It’s one thing to force those convicted of certain crimes in Arizona to submit to mandatory DNA testing for a statewide database.

But the Arizona Court of Appeals said it’s quite something else to try to force those affected to actually pay for the analysis. More to the point, it’s illegal.

In a unanimous decision, the three-judge panel said if the state wants a DNA sample from Garland Reyes III it has to pick up the costs itself. Judge Maurice Portley, writing for the court, said there is no evidence the Legislature ever intended to make the cost a part of the penalty criminals have to pay.

Defense attorney Neal Bassett said there has been a trend by trial courts to impose these kinds of fees.

“They’re so short on money that they’re creating these fees and charging people, creating them out of thin air,” he said.

“If a private business did that, the Attorney General’s Office would go after them for fraud,” Bassett continued. “But the court thinks that since it’s part of the government it can create whatever fee we want to and, since it’s just criminals, we can force them to pay it.”

According to court records, Reyes was arrested after police say he was sending marijuana through the U.S. Postal Service.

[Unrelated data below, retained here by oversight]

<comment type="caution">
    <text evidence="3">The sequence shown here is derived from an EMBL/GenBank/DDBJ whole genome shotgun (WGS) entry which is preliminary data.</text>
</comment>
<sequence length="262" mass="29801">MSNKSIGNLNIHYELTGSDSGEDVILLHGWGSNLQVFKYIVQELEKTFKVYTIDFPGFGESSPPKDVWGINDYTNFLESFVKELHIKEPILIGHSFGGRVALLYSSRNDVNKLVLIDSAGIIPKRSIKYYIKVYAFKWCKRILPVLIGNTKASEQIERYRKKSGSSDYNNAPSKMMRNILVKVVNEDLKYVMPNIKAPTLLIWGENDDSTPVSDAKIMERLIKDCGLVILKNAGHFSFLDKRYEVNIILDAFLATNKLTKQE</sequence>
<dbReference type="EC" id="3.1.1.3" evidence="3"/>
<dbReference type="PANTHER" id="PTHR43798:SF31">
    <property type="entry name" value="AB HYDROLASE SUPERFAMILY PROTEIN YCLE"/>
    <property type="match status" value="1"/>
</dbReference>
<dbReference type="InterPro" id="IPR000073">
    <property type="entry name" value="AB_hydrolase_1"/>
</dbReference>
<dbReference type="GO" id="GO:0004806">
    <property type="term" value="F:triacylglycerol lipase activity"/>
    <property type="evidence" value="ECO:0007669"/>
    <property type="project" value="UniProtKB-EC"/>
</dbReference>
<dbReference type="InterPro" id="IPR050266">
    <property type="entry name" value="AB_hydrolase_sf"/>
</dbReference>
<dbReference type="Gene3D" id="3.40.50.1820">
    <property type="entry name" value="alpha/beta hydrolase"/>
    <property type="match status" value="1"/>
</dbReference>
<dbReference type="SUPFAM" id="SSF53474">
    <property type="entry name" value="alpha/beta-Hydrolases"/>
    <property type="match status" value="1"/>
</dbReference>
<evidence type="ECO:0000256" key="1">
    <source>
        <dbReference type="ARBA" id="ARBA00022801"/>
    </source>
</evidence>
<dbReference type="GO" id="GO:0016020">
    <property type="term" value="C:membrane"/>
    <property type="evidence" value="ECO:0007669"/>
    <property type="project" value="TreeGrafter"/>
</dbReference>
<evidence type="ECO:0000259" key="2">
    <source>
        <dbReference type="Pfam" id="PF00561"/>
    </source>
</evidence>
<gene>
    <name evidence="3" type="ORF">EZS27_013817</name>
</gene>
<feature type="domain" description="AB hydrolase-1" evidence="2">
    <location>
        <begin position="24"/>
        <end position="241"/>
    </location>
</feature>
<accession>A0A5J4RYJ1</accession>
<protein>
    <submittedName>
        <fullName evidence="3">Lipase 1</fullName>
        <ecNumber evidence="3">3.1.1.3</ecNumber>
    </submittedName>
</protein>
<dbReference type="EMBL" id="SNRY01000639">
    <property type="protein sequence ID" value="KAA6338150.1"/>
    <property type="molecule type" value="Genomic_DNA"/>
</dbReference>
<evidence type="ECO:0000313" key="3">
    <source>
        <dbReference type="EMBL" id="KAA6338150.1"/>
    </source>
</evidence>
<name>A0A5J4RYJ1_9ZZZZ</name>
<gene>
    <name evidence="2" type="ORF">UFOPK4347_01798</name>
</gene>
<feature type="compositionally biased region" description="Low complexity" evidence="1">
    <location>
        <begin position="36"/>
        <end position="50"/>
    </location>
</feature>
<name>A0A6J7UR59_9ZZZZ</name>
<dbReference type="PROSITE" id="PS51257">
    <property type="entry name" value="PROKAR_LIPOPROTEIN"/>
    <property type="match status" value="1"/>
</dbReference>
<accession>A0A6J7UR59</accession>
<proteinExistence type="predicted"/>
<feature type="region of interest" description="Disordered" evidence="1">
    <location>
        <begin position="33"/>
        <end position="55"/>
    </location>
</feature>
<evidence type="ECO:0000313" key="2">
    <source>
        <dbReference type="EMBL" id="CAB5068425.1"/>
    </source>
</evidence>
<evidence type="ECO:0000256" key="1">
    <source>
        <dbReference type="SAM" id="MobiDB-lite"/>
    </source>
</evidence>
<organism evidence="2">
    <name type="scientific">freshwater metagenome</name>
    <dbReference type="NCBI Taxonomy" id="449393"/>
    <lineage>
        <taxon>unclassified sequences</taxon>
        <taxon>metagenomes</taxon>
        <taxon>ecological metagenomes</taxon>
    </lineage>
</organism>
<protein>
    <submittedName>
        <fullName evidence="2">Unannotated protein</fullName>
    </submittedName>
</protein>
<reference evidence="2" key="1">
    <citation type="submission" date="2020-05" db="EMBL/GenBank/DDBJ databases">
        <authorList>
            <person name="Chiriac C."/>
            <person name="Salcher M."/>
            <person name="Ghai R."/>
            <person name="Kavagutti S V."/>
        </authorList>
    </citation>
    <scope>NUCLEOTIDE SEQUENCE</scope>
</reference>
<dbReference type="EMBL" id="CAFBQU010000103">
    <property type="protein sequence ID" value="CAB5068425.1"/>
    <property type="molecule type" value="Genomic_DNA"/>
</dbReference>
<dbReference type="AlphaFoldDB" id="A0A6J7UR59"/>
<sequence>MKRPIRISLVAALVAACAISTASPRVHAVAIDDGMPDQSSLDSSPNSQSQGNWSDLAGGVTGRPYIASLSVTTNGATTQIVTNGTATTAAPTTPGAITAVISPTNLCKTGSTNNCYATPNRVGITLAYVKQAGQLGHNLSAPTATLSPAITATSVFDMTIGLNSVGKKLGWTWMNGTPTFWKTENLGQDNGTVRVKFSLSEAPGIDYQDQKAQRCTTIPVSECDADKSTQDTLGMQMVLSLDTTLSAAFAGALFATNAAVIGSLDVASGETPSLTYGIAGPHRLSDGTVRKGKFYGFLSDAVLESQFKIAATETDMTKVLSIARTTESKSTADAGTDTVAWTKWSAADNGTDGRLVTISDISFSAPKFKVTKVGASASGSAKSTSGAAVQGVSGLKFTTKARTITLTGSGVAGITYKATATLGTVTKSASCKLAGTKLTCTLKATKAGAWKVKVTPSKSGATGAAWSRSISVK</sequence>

A trial judge threw out several of the charges against him. But a jury convicted him of six counts of possession of marijuana.

The trial judge then ordered Reyes to submit to DNA testing as required by state law. The purpose is to add the person’s profile to a state database that can be used to solve prior and future crimes.

Reyes did not contest that. But he did object to the judge ordering him to pick up the tab.

Portley said while the Legislature requires the Department of Corrections to get a DNA sample for testing, nothing in the law says who must pay.

Looking deeper, Portley said the aim of the law is “to aid investigative efforts in identifying repeat offenders by ‘matching up’ a person with a certain crime.”

He also noted that legislators, in the same law, established the Arizona DNA Identification System to conduct the necessary testing and analysis. More to the point, Portley said lawmakers funded the system by imposing a surcharge on criminal and traffic fines.

“The Legislature did not direct that convicted felons pay the cost of the testing,” Portley wrote. “If the Legislature wanted a convicted felon to pay the cost of his or her DNA testing, we presume it would say so expressly.”

The appellate court also rejected arguments by prosecutors that the charge was allowed because the Legislature has authorized courts to impose fines and surcharges on felons. But Portley said this was not a fine but instead a fee, one which was not authorized.

The amount of the fee was not spelled out, either in the trial judge’s order or the appellate court ruling.

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